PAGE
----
Labor trafficking survivor and leader reunites with four children after 10 years

In February, Damayan leader and labor trafficking survivor Judith Daluz was reunited with her four children, whom she left in the Philippines ten years ago.

Judith was working as a balut (duck embryo) vendor back home. But like the more than 4,000 Filipino workers who leave the Philippines every day, the lack of income and job opportunities forced Judith to seek employment overseas. She came to New York City in 2005 to work as a domestic worker for a Japanese diplomat’s family.

Her diplomat employer promised her $1800/month, paid holidays, and other benefits. Instead, she worked for 14-18 hours/day for $500/month, cleaned their home with four bedrooms and three bathrooms, washed and ironed their clothes, cooked breakfast and dinner, and took care of the daughter. She wasn't given any days off, her passport was taken, and the mother and daughter physically hit her.

After enduring this abusive condition for months, Judith escaped from her employers in 2006. In 2013, a friend and Damayan member introduced her to Damayan, who referred her to a pro bono lawyer and helped her access services for labor trafficking survivors. Judith was able to get a T visa (humanitarian visa for trafficking survivors) and bring her children to the US. She has been an active and vocal leader, telling her story to community members to encourage workers to come forward and fight trafficking.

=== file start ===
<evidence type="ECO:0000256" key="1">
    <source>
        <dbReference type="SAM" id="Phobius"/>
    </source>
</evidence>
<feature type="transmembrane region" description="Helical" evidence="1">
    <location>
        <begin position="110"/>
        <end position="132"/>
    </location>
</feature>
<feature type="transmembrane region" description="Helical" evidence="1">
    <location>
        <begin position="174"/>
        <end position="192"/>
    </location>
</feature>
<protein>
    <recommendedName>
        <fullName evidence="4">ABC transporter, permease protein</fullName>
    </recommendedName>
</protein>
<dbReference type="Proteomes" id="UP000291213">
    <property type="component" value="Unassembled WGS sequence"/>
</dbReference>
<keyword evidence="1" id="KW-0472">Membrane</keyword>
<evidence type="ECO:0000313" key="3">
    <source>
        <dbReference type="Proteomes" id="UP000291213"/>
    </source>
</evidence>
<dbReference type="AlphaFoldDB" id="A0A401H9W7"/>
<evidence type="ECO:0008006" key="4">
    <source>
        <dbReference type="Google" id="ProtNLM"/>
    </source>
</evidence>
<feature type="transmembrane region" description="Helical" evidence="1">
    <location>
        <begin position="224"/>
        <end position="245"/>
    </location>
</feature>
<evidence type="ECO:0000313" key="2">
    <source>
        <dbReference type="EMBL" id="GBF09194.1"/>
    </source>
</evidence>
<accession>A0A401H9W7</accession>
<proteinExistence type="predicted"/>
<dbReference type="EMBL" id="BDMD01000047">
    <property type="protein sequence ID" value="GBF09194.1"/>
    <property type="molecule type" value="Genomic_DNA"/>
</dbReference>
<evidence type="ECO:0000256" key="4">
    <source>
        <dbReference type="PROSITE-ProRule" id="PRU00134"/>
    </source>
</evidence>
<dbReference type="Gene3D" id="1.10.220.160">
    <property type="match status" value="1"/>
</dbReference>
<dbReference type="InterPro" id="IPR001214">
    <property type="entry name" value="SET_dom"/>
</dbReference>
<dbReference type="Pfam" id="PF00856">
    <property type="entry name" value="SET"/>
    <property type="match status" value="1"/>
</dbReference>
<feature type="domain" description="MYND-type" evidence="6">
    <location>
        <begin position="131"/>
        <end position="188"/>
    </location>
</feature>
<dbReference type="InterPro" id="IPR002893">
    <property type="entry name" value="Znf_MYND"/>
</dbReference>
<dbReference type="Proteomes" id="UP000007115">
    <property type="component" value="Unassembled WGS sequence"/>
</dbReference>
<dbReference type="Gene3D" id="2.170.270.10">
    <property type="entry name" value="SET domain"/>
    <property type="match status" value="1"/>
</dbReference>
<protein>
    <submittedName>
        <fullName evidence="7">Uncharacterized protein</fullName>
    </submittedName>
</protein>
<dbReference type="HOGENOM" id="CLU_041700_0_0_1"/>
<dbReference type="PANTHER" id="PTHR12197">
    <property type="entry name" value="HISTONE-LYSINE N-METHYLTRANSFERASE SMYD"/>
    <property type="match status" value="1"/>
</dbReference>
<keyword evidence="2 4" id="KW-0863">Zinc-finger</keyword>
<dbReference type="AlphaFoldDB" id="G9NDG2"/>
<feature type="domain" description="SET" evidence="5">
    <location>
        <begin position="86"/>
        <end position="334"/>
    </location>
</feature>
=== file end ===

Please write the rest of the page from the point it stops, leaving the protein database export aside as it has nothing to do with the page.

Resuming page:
Labor trafficking is an outrage. As the top source country of women to serve in diplomat homes, the Philippines falls far short in protecting Filipino nationals overseas. The Philippine economy relies on overseas workers' remittances to remain afloat, with over half of remittances coming from the United States. Meanwhile, Philippine Consulate and Missions in the US have no clear protocols to assist or provide resources to Filipino workers in distress.

Damayan fights for Filipino labor trafficking survivors through its campaign, Baklas: End Labor Trafficking and Modern Day Slavery. It aims to give immediate assistance to domestic worker survivors while addressing the systemic issues that breed labor trafficking. Damayan is calling upon the Philippine Consulate and Mission in New York, through its current Consul General, Mario de Leon, to sign a robust Memorandum of Agreement with Damayan detailing protocols and resources for Filipino trafficking survivors.

Negotiations between Damayan and the Philippine Consulate are now in their second year. The time to fight labor trafficking of Filipino domestic workers is now!